Tor loves the crazy serpents, as do I. I kept them as pets in junior high, earning me the nickname of "Snake", so much that other kids would call and ask for me as that, a fact my mother couldn't abide. "His name is NOT Snake!" she would hiss, not getting the irony. Of course, me being saddled with the monicker 'Snake' was on par with Adam Lambert being known as 'Cold Steel Fury'. But I kept snakes as pets and loved them, perhaps because I could identify with nature's most misunderstood creatures.
Tor, being the same kind of guy, is filled with remorse at what happened to the snake in his dryer. I mean, if you met someone with a huge honking hole in their stomach, so much so that the only thing you could see was the skin running down their back on the other side, wouldn't you want to help them in any way you could?
So Tor fills a bucket with ice and water. He drops the snake into it. The snake thrashes around a bit, then deliberately swims to the bottom of the bucket. It stays there, on purpose, and drowns.
Nature knows when it's time is up.
The suicidal part of me knows this, too. Stop, quit. I ain't gonna off myself cause I wanna stick around and see what happens. Get your finger off the 911. But still, just to go out when you know you're done is a thing of beauty.
Man, I envy that snake.
Wednesday, June 2, 2010
Good question, isn't it?
It's not one most people would answer publicly but I think I want to do this.
Some people say that confession is good for the soul and they might be right. I don't put the supernatural spin on it and think that if I lay bare my worst secret an invisble man in the sky is going to be appeased and and my guilt will be absolved, but still, yeah, sometimes letting it out can free you up. I think I've told a total of three friends about this but the time feels right to tell everybody I know and a bunch of total strangers. I'm not expecting a magic cure for feeling bad about it, in fact in some quarters it might prove problematic in that I will seem more insane than I already do. I just feel like talking about it tonight, so
I will, and whoever listens can do so and pass judgement in their own fashion.
Most people have their bad secrets and generally they happen in college or shortly after. The stuff they don't want their wife, children or whoever to know because of being messed up on booze or drugs or simply sowing the wild oats. Me, the worst thing I ever did happened when I was in fourth grade. Yes. I am Damien, spawn of Satan.
For real though. Not that I haven't done things I'm ashamed of as an adult, but this thing I did when I was eight has stuck with me and messed with me for most of my life. I'm guessing this post is not going to be a particularly funny one (not that I won't try.)
So in fourth grade I was taking swimming lessons at the local YMCA. It was structured so that you had free time in the game and vending room, the swimming lesson would commence and then you had more free time to socialize before your
parents would come to pick you up. I spent this latter time exploring and managed to discover the YMCA boiler room.
It was very dark and only lit by the amber glow of the lighted dials on all the heating equipment. Pretty much pitch black, but if you stood in front of a furnace you could see a few feet in front of you from the pilot light and the backlit gagues until you moved on to the next one. It was creepy and fun. Plus, this basement was also a storage facility for all the junk the YMCA had no other place to put and was stacked along the walls.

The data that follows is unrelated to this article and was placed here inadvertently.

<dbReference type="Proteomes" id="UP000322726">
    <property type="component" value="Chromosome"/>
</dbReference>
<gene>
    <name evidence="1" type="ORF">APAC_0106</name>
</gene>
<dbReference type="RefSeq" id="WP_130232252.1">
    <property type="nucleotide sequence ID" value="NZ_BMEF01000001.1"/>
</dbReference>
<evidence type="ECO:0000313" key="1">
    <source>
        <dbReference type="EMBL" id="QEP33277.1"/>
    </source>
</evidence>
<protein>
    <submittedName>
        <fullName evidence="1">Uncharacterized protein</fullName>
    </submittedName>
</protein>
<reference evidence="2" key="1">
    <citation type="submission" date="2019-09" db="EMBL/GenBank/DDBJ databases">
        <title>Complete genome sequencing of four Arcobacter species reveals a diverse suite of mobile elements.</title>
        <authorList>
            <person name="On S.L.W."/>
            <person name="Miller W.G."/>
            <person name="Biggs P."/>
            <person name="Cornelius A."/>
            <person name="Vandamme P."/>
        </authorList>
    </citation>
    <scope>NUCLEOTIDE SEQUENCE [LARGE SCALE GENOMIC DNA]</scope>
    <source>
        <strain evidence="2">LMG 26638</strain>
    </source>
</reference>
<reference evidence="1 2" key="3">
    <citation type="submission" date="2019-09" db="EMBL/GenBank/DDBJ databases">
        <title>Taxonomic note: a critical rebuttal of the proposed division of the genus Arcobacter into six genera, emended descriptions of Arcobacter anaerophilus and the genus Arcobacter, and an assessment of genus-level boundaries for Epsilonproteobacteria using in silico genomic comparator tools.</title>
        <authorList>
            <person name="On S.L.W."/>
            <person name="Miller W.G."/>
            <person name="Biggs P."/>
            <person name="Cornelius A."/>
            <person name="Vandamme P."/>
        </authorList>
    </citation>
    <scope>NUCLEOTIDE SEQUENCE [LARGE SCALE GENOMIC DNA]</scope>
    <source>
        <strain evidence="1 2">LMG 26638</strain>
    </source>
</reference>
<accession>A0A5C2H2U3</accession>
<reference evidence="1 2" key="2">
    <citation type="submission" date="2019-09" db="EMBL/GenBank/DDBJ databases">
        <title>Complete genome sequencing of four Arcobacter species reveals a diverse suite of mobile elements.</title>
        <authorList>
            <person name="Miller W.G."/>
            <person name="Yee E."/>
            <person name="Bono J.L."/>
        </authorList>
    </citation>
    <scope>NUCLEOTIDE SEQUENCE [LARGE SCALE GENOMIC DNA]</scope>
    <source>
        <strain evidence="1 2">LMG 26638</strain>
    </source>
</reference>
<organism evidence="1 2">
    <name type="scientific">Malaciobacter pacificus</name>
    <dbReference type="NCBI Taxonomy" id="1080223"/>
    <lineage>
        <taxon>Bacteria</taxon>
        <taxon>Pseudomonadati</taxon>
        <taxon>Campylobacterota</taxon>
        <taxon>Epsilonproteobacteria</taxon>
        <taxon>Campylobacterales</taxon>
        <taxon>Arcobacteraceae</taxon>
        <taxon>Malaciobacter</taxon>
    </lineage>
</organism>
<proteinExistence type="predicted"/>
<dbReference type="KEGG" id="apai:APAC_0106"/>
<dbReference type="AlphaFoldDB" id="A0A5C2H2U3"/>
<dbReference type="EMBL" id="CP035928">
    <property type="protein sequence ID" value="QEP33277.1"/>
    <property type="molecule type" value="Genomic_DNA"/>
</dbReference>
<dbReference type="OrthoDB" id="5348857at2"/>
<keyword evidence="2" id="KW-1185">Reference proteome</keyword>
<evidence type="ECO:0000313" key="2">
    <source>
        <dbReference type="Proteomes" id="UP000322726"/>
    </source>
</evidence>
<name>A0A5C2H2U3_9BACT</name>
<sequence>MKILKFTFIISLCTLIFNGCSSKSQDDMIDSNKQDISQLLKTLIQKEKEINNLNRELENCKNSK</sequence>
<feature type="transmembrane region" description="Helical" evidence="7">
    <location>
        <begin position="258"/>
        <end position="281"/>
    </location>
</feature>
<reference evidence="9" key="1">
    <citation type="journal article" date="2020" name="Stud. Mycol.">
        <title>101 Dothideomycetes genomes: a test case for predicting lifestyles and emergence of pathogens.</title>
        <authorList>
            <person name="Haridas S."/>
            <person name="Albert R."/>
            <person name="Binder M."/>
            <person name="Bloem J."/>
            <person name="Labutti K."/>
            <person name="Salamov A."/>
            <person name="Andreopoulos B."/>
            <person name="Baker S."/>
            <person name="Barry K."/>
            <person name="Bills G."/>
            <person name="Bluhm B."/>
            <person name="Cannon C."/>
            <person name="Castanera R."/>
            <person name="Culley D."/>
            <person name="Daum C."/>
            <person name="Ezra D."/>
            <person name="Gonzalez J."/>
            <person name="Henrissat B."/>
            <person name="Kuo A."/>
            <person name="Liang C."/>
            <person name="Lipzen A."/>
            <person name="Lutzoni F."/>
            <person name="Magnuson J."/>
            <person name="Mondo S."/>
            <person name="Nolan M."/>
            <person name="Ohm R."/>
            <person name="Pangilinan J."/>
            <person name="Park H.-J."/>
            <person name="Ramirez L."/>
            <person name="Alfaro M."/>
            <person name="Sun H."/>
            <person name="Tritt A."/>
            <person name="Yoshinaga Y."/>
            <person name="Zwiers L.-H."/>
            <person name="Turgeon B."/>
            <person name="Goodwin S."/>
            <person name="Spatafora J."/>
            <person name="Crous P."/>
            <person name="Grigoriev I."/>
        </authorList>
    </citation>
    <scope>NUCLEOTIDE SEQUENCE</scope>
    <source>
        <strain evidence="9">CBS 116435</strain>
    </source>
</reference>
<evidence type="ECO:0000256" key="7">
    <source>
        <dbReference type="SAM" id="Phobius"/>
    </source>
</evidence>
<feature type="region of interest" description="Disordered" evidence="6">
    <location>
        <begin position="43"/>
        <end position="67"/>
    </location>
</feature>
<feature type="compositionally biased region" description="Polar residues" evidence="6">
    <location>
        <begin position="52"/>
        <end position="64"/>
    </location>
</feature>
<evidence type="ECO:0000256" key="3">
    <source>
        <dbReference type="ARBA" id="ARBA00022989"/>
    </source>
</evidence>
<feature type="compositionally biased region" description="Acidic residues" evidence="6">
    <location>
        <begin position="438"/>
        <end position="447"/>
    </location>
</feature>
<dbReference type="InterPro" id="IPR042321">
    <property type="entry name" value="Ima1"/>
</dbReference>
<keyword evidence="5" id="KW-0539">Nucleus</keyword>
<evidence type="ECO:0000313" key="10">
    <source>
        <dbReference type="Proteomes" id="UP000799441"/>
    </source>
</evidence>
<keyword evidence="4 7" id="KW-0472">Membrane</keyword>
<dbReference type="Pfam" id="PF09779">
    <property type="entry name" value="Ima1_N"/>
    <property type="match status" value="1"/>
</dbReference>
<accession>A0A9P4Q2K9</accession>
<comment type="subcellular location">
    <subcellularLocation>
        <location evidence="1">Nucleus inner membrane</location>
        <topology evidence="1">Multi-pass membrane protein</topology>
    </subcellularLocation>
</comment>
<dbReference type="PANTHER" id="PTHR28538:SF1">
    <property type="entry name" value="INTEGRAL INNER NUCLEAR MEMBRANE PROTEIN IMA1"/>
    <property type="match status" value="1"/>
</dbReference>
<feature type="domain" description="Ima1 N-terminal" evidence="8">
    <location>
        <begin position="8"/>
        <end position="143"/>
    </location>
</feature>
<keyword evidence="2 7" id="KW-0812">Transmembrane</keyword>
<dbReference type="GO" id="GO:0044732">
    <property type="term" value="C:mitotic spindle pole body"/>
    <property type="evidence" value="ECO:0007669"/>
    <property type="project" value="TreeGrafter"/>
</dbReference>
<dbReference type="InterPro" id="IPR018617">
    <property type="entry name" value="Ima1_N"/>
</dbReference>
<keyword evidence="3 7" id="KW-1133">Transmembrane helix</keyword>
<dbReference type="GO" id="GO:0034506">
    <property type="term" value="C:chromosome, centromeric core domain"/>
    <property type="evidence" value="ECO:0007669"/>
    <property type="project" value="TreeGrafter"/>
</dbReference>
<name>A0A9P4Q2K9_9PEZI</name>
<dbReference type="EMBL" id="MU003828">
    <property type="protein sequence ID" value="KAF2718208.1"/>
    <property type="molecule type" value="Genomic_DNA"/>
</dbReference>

I couldn't keep my discovery to myself. I approaced an older boy in the swim class (who might well have been chosen because he was very good looking--I can remember his face and body to this very day, not just for that but for things that will be made
clear very shortly) and told him I'd found something really incredible. He wanted to see it, so I led him to the underground boiler room. He thought it was cool too, and we slowly made our way in the nearly non-existent light.
It was so dark it was spooky. So I thought I'd play a little joke. I jumped out, screamed at the top of my lungs and grabbed him by the sides. On instinct, he screamed and leapt away. He landed not on or by but through a stack of plate glass leaning against the wall. It shattered. He was cut to ribbons all over. I pulled him out and could tell even in the dim light he was bleeding all over. He wasn't crying. He wasn't screaming. He just said, "I think I got cut pretty bad."
I led him out of the basement and back to the well-lit stairs leading to the YMCA proper. His assessment was correct.
I remember the blood streaming out of his wounds, so much that it left puddles on the stairs. At the top of the staircase I held back and peeped through a crack in the door, watching him hobble to the lobby, the person behind the desk start screaming
and someone else phoning for an ambulance. I stayed there, out of sight, watching. They led him to a chair, blood was pouring from the slashes in his shirtless chest, bare legs, feet and arms and being tracked all over the lobby. The ambulance arrived. They took him away.
He never once mentioned my name.
I went back to the game room to await the arrival of my Mom to drive me home. I have no memory of my state of mind at the time. I'm sure I was filled with fear of discovery and guilt over what I'd--even accidentally--done but this is only a guess.
On the way home I told my mother I didn't want to take swimming lessons any more.
I guess my parents bought it because I don't remember going back. Nothing ever happened. No calls from anyone wanting to know my
But somewhere a kid, who became a young man, and who now is older than me most likely has permanent scars on his body because I chose to play boogeyman and leap out at him in the dark. He totally should have sold me out. I've felt sick about this for decades.
Yeah, I get the one idea: Kids playing, who knew, accidents happen. But it doesn't change the way things turned out. And I hate it.
The very worst thing of all is I can't for the life of me remember his name.
See? There's more stuck inside this head of mine than dick and fart jokes.
So does anyone else want to play? What's the worst thing YOU'VE done? Post in the comments. Do it anonymously if you feel inclined.